|Publication number||US7219207 B2|
|Application number||US 10/726,838|
|Publication date||May 15, 2007|
|Filing date||Dec 3, 2003|
|Priority date||Dec 3, 2003|
|Also published as||US20050125613|
|Publication number||10726838, 726838, US 7219207 B2, US 7219207B2, US-B2-7219207, US7219207 B2, US7219207B2|
|Inventors||Sangwook Kim, Dhananjay Adhikari, Adi Yoaz|
|Original Assignee||Intel Corporation|
|Export Citation||BiBTeX, EndNote, RefMan|
|Patent Citations (5), Referenced by (10), Classifications (9), Legal Events (3)|
|External Links: USPTO, USPTO Assignment, Espacenet|
The present invention relates to computer systems; more particularly, the present invention relates to central processing units (CPUs).
In high-performance, superscalar microprocessors, a decoded instruction cache (or trace cache) is used to improve performance. This type of instruction cache improves the bandwidth, throughput, and latency of “fetch” and “decode” portions of microprocessors by quickly sending packets of decoded macro-instructions (called micro-operations) into the core of the microprocessor. At the end of the pipeline that fetches and decodes macro instructions, the micro-operations are typically assembled into packets and written into a trace cache on their way into an allocation pipeline.
For many applications, the trace cache performance is strongly correlated to hit rate. Large trace cache arrays provide high hit rates but consume a great deal of power. General-purpose applications exhibit different size requirements on the trace cache for realizing their performance benefits. Some applications require only a small size.
However for others, the performance continues to improve as the size is increased. If the trace cache is larger than is needed for a given application to achieve an acceptable level of performance, the over allocation of cache resources will consume unnecessary power. If the trace cache is too small, the application may not achieve an acceptable level of performance. Additional resources can be added to improve the performance. However, increased power consumption may degrade the performance benefit.
The present invention will be understood more fully from the detailed description given below and from the accompanying drawings of various embodiments of the invention. The drawings, however, should not be taken to limit the invention to the specific embodiments, but are for explanation and understanding only.
A reconfigurable trace cache (RTC) described. In one embodiment, a RTC can be dynamically reconfigured for each application requirement, to reduce power consumption or to improve performance. In a further embodiment, a RTC uses profile techniques to guide the reconfiguration of cache structures. For applications that require a smaller size, profile hints are provided to the RTC for disabling parts of the cache arrays to reduce unnecessary power consumption. For other resource hungry applications, the RTC uses a temporal-based indexing technique to improve performance without requiring a significant amount of hardware resources.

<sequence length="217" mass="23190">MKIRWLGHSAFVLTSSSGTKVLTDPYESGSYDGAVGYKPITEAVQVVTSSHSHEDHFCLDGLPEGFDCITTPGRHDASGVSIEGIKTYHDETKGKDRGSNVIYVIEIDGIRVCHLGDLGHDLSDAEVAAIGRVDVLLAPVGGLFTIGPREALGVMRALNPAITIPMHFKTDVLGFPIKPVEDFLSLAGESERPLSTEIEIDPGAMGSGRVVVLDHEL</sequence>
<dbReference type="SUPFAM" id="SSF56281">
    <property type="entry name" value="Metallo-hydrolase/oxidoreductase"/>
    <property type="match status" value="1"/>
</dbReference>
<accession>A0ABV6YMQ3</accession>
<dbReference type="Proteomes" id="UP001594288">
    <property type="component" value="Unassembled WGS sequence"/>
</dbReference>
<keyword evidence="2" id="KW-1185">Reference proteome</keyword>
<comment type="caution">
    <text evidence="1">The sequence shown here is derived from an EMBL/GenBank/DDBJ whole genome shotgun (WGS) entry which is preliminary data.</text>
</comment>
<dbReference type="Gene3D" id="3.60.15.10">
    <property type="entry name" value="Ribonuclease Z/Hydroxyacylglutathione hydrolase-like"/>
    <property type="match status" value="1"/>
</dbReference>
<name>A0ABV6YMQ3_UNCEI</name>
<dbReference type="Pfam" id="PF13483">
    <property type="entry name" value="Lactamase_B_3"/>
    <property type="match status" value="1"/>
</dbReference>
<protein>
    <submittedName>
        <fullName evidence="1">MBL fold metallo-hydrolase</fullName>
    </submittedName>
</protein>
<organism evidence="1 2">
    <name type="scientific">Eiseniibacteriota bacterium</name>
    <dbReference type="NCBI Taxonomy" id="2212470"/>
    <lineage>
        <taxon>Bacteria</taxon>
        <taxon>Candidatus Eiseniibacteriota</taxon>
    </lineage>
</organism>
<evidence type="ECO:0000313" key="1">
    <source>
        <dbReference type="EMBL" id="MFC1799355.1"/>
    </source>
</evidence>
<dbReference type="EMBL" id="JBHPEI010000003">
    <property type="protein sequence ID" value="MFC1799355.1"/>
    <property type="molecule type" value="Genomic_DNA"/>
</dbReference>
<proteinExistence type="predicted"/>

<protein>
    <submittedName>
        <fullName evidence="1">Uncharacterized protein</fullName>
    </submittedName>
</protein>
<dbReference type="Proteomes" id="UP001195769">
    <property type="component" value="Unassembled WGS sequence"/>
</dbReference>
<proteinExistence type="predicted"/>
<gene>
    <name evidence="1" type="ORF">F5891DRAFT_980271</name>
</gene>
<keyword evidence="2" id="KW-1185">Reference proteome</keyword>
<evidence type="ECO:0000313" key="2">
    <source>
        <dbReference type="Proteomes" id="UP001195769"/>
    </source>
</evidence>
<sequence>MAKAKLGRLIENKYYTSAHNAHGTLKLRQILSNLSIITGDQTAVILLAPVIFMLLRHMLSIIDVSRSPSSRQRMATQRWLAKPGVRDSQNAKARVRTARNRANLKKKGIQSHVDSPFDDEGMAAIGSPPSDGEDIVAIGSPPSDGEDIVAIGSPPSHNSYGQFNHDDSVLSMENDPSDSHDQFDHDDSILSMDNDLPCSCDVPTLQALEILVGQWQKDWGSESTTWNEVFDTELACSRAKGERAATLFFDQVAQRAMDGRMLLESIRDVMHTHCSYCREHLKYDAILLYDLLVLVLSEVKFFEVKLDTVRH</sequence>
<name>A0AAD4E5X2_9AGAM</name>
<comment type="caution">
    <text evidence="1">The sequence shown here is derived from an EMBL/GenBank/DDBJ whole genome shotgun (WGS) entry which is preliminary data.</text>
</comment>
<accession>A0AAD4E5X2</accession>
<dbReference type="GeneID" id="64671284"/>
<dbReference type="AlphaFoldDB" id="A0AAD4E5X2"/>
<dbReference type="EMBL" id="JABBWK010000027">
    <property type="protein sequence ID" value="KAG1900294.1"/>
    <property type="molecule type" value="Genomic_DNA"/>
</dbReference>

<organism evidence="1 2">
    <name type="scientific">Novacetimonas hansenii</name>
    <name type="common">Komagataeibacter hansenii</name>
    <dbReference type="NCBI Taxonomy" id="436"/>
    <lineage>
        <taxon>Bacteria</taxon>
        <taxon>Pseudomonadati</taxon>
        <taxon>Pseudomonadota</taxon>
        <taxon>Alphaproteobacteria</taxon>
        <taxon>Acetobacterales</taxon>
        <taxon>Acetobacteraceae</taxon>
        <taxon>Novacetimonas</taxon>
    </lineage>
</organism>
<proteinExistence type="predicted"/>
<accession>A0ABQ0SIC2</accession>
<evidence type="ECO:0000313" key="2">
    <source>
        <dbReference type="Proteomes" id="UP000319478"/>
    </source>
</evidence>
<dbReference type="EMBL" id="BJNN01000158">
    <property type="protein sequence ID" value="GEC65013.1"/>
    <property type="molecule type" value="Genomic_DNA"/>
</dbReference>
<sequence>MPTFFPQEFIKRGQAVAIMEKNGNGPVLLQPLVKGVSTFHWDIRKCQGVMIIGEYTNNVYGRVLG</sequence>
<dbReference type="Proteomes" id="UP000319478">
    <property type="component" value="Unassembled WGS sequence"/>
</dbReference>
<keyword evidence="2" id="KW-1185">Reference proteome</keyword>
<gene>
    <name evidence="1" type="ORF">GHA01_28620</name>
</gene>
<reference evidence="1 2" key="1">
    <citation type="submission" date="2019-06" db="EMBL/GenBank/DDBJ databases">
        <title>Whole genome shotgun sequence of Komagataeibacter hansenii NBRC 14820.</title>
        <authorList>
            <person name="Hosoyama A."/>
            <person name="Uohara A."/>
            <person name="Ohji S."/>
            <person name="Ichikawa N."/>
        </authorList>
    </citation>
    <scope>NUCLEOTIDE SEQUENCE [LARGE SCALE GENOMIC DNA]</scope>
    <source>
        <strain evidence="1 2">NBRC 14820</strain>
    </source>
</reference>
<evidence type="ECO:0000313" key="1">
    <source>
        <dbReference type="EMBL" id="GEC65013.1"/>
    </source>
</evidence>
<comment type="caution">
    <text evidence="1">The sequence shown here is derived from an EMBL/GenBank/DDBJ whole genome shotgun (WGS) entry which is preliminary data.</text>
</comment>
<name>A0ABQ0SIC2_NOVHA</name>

In the following description, numerous details are set forth. It will be apparent, however, to one skilled in the art, that the present invention may be practiced without these specific details. In other instances, well-known structures and devices are shown in block diagram form, rather than in detail, in order to avoid obscuring the present invention.
Reference in the specification to “one embodiment” or “an embodiment” means that a particular feature, structure, or characteristic described in connection with the embodiment is included in at least one embodiment of the invention. The appearances of the phrase “in one embodiment” in various places in the specification are not necessarily all referring to the same embodiment.
A chipset 107 is also coupled to bus 105. Chipset 107 includes a memory control hub (MCH) 110. MCH 110 may include a memory controller 112 that is coupled to a main system memory 115. Main system memory 115 stores data and sequences of instructions and code represented by data signals that may be executed by CPU 102 or any other device included in system 100.
In one embodiment, main system memory 115 includes dynamic random access memory (DRAM); however, main system memory 115 may be implemented using other memory types. Additional devices may also be coupled to bus 105, such as multiple CPUs and/or multiple system memories.
In one embodiment, MCH 110 is coupled to an input/output control hub (ICH) 140 via a hub interface. ICH 140 provides an interface to input/output (I/O) devices within computer system 100. For instance, ICH 140 may be coupled to a Peripheral Array Interconnect bus adhering to a Specification Revision 2.1 bus developed by the PCI Special Interest Group of Portland, Oreg.
Multiple branch predictor 230 predicts branches that are to be executed. Selection logic 240 selects data that is to be transmitted from trace cache 270. Execution core 250 performs allocation, execution, retirement and branch update services on received micro-operations. Fill unit 260 forms traces from instructions received from instruction cache 210. Trace cache 270 stores instruction traces. In one embodiment, a trace is a set of dynamically formed, logically contiguous decoded-instruction blocks.
If there is a hit detected in the trace cache, a trace is fetched with internal branch path information within the fetched trace. The multiple branch predictor 230 provides the current prediction information to the selection logic 240 to check with the internal branch information. If matched, the entire trace is fetched to the execution core 250.